OK, so what’s interesting here?

For one, UMass realized that to meaningfully expand its offerings for working adults, just choosing an online-program manager (OPM) didn’t make sense. The system didn’t want to share revenue with an outside company, Kilburn told me, nor cede control to one. (Worth noting: Kilburn knows the OPM world better than most; for years he ran one of the biggest such operations, at Pearson.) More important, UMass realized that what it needed wasn’t just to put more programs online but — in the words of Katherine Newman, the system’s chancellor of academic programs and senior vice-president for economic development — “a fundamentally different model.” Brandman, which offers courses in online and hybrid formats, competency-based degree programs, and a more flexible academic calendar (with six opportunities a year to start courses instead of just two or three semesters), fit that bill.

Still, the deal also raises some questions, chiefly around how UMass Global plans to establish itself in a crowded online marketplace, where institutions like SNHU and WGU are already so established. While it’s true, as Hill noted, that UMass probably won’t need to spend as much money on marketing as Purdue Global has, since “they don’t have to do a turnaround” with Brandman (as Purdue did with the ailing for-profit Kaplan University), there will be some sizable promotional costs to come.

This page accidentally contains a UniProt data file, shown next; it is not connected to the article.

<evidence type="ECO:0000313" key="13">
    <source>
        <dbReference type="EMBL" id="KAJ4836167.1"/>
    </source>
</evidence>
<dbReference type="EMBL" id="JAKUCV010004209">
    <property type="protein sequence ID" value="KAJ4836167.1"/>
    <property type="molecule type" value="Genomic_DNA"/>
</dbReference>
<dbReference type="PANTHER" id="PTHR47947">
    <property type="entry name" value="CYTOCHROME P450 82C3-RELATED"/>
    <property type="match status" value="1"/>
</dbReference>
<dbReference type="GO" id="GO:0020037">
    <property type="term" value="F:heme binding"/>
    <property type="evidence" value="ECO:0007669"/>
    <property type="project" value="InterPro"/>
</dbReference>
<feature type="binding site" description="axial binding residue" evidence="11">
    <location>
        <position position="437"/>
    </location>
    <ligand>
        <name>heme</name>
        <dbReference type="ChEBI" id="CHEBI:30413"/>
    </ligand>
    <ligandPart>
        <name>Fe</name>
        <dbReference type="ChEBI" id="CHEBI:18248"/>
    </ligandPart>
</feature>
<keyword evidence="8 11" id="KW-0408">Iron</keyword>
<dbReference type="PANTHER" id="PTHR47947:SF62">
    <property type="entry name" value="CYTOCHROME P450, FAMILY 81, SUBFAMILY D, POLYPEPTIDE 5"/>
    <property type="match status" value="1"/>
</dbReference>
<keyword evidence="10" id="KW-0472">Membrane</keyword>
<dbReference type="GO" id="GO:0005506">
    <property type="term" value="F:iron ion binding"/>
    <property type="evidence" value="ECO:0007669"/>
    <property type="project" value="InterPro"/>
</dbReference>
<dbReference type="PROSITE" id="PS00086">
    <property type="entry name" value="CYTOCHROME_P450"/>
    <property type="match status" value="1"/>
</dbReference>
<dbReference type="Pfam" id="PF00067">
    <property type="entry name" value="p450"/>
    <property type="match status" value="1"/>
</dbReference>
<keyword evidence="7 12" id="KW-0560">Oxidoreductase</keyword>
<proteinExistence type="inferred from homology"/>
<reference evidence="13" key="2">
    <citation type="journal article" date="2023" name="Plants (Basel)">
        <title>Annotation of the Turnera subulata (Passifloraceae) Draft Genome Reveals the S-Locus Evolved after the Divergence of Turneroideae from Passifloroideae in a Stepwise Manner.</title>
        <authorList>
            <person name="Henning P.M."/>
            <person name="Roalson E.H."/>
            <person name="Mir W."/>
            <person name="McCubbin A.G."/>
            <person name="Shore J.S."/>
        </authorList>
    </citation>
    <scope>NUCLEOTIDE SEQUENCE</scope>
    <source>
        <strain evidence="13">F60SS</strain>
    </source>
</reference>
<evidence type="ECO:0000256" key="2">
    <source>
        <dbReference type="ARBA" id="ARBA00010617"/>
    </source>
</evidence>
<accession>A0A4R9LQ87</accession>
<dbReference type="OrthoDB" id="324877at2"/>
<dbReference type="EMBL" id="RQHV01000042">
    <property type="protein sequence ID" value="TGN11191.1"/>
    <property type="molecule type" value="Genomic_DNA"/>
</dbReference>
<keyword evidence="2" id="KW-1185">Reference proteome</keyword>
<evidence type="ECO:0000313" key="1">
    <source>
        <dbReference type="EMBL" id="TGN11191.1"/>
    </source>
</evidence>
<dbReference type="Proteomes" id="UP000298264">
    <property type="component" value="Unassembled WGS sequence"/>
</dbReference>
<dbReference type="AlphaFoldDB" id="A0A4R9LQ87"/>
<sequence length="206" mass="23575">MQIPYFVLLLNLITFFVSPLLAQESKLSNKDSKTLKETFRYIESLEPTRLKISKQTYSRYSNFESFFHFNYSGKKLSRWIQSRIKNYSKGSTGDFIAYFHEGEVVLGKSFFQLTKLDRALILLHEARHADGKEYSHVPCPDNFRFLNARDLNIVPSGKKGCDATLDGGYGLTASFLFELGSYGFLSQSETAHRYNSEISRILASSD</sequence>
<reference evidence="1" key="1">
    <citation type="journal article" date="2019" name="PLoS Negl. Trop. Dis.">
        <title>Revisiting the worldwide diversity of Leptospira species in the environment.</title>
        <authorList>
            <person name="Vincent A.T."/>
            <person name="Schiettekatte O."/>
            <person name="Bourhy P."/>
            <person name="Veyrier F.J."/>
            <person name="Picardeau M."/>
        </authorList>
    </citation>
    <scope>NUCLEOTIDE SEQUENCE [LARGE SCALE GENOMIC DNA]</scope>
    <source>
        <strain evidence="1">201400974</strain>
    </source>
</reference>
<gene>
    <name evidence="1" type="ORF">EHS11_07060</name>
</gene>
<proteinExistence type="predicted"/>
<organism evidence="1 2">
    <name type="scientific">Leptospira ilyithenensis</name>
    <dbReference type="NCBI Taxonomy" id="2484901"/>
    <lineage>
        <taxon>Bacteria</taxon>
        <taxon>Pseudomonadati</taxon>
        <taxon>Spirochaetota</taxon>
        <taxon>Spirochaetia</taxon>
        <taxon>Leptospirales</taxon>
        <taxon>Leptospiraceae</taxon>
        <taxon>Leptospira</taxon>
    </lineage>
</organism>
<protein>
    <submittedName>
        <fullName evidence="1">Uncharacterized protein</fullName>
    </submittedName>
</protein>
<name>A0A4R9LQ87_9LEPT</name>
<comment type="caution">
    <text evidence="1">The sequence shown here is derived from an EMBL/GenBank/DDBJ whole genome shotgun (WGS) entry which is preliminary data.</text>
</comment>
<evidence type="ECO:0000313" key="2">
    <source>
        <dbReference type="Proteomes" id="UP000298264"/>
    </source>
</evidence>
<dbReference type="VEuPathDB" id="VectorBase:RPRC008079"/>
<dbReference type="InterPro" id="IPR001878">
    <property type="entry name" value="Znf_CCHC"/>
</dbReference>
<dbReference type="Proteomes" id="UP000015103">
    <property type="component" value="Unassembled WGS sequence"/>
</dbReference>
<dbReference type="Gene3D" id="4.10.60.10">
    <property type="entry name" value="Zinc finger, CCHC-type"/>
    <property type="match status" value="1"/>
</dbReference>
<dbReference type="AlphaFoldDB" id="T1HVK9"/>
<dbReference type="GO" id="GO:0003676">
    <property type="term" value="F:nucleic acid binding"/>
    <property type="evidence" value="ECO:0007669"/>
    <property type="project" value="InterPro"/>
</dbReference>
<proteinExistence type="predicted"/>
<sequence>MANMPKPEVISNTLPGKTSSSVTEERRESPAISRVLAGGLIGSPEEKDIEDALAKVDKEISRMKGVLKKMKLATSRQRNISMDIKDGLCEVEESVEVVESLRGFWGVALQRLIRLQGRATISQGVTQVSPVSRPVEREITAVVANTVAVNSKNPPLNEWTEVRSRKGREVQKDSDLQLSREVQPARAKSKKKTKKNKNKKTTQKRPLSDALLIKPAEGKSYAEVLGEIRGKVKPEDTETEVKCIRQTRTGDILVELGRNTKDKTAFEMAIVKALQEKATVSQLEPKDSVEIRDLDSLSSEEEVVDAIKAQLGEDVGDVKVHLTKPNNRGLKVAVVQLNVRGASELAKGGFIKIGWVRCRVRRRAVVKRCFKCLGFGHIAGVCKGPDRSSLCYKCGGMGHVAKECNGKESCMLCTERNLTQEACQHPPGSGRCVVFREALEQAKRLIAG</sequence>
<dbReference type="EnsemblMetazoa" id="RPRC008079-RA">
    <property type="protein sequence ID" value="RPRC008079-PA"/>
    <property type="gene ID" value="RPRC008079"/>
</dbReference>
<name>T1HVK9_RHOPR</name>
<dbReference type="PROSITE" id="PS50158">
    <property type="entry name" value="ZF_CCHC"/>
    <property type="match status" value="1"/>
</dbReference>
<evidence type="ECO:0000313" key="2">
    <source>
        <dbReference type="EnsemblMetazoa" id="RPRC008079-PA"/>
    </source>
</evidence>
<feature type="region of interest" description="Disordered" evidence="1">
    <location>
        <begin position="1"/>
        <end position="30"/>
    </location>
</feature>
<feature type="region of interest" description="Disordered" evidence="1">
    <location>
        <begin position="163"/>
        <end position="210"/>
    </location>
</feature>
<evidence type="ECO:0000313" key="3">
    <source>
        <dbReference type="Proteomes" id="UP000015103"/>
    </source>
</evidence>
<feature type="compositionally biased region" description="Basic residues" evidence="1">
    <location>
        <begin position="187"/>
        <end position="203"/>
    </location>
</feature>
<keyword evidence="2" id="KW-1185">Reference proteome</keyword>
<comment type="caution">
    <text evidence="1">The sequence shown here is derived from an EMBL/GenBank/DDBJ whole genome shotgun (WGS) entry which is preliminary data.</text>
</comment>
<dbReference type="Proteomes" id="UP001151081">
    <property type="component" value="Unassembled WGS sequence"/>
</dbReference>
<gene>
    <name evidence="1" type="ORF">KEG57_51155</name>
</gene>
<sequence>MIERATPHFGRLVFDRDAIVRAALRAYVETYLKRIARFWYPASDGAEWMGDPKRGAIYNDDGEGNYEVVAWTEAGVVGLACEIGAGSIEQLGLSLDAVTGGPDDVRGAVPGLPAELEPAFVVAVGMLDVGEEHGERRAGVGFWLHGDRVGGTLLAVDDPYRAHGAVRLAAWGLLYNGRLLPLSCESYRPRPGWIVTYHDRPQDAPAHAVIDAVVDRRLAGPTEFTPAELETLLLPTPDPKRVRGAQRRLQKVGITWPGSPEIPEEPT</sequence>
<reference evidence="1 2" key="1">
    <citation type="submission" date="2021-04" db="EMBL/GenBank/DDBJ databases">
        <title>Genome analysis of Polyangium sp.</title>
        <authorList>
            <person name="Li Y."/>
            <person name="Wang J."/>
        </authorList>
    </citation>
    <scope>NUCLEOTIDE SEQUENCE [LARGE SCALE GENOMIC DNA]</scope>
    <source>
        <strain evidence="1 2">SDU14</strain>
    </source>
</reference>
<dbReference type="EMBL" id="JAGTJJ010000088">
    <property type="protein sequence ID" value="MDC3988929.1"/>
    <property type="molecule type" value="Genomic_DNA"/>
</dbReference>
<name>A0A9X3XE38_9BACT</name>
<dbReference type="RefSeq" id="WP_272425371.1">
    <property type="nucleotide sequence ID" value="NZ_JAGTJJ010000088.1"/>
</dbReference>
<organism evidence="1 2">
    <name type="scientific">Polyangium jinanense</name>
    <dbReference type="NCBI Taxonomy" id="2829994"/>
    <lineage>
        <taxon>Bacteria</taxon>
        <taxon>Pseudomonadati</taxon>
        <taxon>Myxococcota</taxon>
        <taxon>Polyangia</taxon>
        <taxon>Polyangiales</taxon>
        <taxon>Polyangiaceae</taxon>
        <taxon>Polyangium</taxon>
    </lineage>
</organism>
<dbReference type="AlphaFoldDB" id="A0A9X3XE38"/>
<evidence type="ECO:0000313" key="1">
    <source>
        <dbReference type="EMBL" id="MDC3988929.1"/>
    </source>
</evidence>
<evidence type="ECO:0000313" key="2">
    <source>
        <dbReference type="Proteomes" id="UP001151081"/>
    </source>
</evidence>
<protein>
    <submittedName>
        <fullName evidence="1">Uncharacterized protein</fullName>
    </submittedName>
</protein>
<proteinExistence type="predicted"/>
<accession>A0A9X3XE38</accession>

UMass is painfully aware of how many state residents now attend Southern New Hampshire, and it’s eager to win them back. But trying to out-SNHU SNHU strikes me as a losing bet, given its resources and marketing acumen, even if by some metrics, like default rates on student loans, Brandman outshines SNHU (their latest rates are 4.1 percent versus 8.7 percent).

A better strategy, Hill suggests, would be for UMass Global to develop some state-specific appeals, like discounted tuition for state residents, as Purdue Global did in Indiana (apparently already “under discussion,” Kilburn tells me). And from where I sit, it seems vital that UMass Global also quickly develop connections with employers and industries in the state and region — and identify degree and non-degree programs it could offer for the benefit of residents and the economy. To be sure, UMass Global is already weighing these approaches. It will very likely play a role in the alliance UMass Online forged last year with the state’s largest private employer, the health-care system Mass General Brigham, to provide degree and certificate programs. And UMass Global is expected to keep several employer partnerships Brandman had established, both on its own and through Guild Education. More is better here.